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California needs real math education, not gimmicks
A guest post by Armand Domalewski.
In an old Saturday Night Live skit, Chevy Chase, portraying Gerald Ford, says “It was my understanding that there would be no math.” Half a century later, it seems like this has become America’s national motto. Even as high-tech manufacturing has migrated relentlessly to China, plenty of Americans seem to think that they — or anyone — should be able to flourish in a modern economy without a functional understanding of mathematics. U.S. high school math scores lag significantly behind other countries, even though scores in reading and science are above average, and our country is utterly dependent on a continuous inflow of foreign talent for a number of critical STEM fields. Math, out of all subjects, seems to hold a special terror for Americans, who often seem to view the subject as a test of innate intelligence rather than a skill that can be acquired and honed through hard work.
In response to lagging math scores, educators in California have been trying to water down math education — banning students from taking algebra in 8th grade, replacing advanced algebra classes with “data science” courses that don’t even teach the algebra required to understand basic statistics, and so on. I see this as an extremely wrongheaded move, and I’ve been meaning to write about it for a while. But data analyst Armand Domalewski, a friend of mine, has been following the issue far more closely than I have, and has been outspoken about it on social media, so I thought I would ask him to take a crack at saying what needs to be said.
One of the strangest things about California is that it is simultaneously one of the technology capitals of the world and has some of the worst math scores for children in the entire United States. In practice, California has relied on a combination of pockets of home grown math excellence and imported math whizzes from around the globe to bridge the gap between the math skills it needs and the math skills it has. It works, somewhat—but we can and should do better by all of the kids in our state.
We have a chance to do exactly that with the release of a new California Math Framework (C.M.F.), a document used by the state to establish math curricula for all public schools in California. Unfortunately, that process has been hijacked by a “math reform” movement led by Stanford Professor Dr. Jo Boaler, who claims to advocate for a more inclusive way of teaching that would replace memorizing times tables with real-world problem-solving. Her worldview has gained credence in influential educational circles because, to many people, including myself, the basic premise is extremely appealing: replacing rote memorization with creative problem solving, making math more inclusive to all kinds of students, embracing a growth mindset, etc. all sound lovely. And honestly, I don’t think at a high level that these concepts are wrong—what is broken, however, is the specific implementation of these ideas as advocated by Dr. Boaler and implemented by California education policymakers.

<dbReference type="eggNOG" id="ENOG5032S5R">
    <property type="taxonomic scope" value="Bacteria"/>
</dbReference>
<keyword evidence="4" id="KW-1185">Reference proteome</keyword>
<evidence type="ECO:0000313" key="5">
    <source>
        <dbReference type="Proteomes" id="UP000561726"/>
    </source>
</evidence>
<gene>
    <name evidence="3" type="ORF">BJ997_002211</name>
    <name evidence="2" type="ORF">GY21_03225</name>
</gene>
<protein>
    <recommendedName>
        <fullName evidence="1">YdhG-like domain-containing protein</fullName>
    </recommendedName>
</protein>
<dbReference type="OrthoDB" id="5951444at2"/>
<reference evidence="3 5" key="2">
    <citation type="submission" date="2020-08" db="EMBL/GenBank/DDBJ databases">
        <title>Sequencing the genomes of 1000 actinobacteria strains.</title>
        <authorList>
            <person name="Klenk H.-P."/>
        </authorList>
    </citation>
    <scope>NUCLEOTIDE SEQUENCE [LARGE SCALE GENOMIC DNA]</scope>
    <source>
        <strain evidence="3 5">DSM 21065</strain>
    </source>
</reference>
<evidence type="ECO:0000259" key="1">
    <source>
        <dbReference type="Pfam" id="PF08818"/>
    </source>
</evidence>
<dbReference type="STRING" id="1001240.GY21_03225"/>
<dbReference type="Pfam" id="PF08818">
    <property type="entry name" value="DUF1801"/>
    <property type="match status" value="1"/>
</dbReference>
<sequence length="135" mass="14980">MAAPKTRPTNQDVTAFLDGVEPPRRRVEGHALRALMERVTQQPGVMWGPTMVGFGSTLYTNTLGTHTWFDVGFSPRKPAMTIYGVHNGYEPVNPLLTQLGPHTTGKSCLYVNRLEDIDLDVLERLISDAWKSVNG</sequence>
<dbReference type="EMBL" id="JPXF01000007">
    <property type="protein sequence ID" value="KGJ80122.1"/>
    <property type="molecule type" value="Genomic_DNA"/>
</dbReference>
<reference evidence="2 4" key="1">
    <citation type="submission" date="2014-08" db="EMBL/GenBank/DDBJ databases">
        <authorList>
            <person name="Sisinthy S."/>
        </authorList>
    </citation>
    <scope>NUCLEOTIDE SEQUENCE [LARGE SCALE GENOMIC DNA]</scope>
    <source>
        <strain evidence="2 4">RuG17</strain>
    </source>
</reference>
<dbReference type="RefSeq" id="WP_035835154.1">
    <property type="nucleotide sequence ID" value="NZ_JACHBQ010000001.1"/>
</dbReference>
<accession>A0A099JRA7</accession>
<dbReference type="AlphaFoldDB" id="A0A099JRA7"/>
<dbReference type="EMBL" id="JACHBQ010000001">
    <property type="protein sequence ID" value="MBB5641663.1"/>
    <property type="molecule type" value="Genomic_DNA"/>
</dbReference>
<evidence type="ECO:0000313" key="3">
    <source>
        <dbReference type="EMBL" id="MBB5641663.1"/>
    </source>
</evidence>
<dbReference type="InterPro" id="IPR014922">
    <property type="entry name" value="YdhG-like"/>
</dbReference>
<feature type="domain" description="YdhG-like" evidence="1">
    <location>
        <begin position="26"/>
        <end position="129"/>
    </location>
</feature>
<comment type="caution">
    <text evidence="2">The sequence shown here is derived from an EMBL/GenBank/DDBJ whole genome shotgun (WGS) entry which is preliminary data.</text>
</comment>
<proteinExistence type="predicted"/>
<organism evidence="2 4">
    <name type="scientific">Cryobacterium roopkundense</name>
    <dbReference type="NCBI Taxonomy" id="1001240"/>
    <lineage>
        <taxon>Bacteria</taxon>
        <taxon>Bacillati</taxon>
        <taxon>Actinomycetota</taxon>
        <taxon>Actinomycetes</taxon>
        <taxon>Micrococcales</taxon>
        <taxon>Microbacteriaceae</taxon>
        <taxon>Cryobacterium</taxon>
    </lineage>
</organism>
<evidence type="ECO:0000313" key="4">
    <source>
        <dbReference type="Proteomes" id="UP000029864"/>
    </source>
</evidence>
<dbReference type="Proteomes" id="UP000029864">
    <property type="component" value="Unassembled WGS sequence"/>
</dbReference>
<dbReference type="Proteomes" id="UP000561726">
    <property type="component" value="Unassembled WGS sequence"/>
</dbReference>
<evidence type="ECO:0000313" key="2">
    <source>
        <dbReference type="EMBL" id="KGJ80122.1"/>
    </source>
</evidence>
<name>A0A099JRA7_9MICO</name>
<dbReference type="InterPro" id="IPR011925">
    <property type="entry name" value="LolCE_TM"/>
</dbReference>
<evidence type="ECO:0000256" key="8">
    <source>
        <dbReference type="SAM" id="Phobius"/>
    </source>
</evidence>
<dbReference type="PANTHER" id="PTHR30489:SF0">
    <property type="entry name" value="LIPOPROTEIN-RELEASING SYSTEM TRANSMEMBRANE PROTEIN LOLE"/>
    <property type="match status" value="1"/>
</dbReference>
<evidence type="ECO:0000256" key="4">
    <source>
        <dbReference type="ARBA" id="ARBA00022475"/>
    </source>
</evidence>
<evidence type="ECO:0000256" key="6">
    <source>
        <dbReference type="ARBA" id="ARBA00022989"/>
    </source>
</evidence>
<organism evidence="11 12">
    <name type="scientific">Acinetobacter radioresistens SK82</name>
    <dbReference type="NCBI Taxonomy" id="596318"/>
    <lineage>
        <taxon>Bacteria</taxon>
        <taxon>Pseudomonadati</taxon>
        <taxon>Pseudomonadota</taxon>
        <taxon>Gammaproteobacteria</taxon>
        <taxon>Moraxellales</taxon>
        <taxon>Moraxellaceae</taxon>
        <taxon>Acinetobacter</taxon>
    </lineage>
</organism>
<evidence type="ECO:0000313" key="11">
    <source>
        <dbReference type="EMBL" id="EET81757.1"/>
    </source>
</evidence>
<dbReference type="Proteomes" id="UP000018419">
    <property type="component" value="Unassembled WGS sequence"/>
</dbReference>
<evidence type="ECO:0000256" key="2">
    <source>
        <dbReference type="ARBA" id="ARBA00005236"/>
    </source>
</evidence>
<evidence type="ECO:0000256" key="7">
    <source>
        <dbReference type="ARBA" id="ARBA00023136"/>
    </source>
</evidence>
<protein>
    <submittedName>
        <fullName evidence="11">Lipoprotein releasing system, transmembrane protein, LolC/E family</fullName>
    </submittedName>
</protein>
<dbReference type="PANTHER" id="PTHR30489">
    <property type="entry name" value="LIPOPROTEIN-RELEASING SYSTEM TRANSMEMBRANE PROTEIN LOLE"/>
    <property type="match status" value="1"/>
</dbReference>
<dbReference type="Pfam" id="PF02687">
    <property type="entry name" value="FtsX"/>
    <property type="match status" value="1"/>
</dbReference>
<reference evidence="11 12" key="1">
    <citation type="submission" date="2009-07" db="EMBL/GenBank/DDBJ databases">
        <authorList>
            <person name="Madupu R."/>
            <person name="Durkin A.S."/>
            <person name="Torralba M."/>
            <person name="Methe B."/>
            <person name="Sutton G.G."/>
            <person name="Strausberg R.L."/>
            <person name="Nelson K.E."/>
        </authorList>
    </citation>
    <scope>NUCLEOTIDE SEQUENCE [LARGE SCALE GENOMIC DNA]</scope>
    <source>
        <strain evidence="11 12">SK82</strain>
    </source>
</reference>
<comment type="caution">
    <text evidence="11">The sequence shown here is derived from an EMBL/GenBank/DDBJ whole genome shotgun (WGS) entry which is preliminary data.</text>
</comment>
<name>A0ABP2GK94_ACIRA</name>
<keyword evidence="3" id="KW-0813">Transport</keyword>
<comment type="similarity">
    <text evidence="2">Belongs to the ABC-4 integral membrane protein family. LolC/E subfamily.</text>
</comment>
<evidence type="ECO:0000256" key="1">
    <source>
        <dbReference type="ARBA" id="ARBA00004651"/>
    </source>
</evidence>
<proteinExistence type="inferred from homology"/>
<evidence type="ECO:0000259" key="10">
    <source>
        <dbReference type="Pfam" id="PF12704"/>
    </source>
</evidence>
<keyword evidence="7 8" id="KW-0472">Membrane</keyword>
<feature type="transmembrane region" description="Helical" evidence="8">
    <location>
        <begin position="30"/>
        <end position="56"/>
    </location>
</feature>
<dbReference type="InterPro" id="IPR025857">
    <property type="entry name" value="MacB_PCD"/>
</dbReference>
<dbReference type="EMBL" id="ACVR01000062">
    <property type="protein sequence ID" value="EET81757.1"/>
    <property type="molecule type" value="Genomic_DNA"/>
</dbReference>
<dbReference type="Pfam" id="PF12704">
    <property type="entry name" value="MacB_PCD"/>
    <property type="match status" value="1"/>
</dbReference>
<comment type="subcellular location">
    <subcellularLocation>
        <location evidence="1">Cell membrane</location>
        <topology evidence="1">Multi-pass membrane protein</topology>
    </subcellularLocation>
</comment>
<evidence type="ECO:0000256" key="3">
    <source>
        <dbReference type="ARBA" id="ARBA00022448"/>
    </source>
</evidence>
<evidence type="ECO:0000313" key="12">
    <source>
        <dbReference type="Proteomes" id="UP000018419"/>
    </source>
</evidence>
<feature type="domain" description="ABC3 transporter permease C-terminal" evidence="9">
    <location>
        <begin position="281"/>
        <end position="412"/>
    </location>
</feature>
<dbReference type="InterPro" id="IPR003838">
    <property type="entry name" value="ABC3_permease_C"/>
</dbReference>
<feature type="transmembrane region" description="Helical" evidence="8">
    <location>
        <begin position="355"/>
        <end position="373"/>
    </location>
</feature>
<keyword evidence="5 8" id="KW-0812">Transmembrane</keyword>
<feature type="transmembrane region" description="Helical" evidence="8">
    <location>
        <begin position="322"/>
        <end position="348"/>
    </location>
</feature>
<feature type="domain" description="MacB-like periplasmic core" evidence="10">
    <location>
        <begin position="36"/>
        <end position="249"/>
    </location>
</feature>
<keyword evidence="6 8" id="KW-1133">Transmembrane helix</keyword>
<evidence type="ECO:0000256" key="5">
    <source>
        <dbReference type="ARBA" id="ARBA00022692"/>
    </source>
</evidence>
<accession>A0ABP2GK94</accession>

Math should be more inclusive. Math should be more engaging. I think one of the biggest mistakes both Dr. Boaler’s supporters and detractors have made in this debate is to try to slot what should be a practical, fact based argument about optimal math education into an ideological struggle invoking silly phrases like Woke Math. Dr. Boaler and her fans did not make math education worse by being too left wing in their math—whatever that even means—but by sloppy with their science and lazy with their facts. You don’t make math education better by advocating for changes based on lies, and unfortunately, that is exactly what happened here.
Two of the major policy changes proposed in the draft CMF are already showing indications of disaster. The first is moving Algebra education out of 8th Grade.
The Sordid Saga of 8th Grade Algebra in San Francisco
One of the ideas underpinning the California Math Framework is the notion that math needs to be “detracked”—instead of allowing some students to take Algebra I in 8th grade, it would require all students to enroll in the same math curriculum until the 9th grade. Advocates argue this promotes equity, while detractors argue that it diminishes excellence. Years ago, I supported San Francisco’s efforts to rework the curriculum based on that argument—I believed those who said it would improve educational outcomes for the kids struggling the most without hurting those who were already succeeding.
I was wrong. Not only did pushing out 8th grade Algebra hurt kids who were at the top of their class by forcing them to pay for private classes or other workarounds to get the credits they needed to apply for UCs, the claim that it would help outcomes for kids who were struggling turned out to be a bald faced lie.
In 2017, SFUSD claimed a "dramatic increase in student comprehension" and a drop in Algebra 1 repeaters from 40% to 7%, and credited detracking. An analysis by Families for San Francisco found that this claim was utter nonsense. Algebra 1 grades did not improve at all, and the only reason the repeat rate went down was because SFUSD straight up eliminated the requirement that you had take an exit exam in order to progress!
Not only that, but the group was unable to replicate the 40% to 7% drop using the data provided by SFUSD through a records request, and no other independent entity has been able to validate that number as well.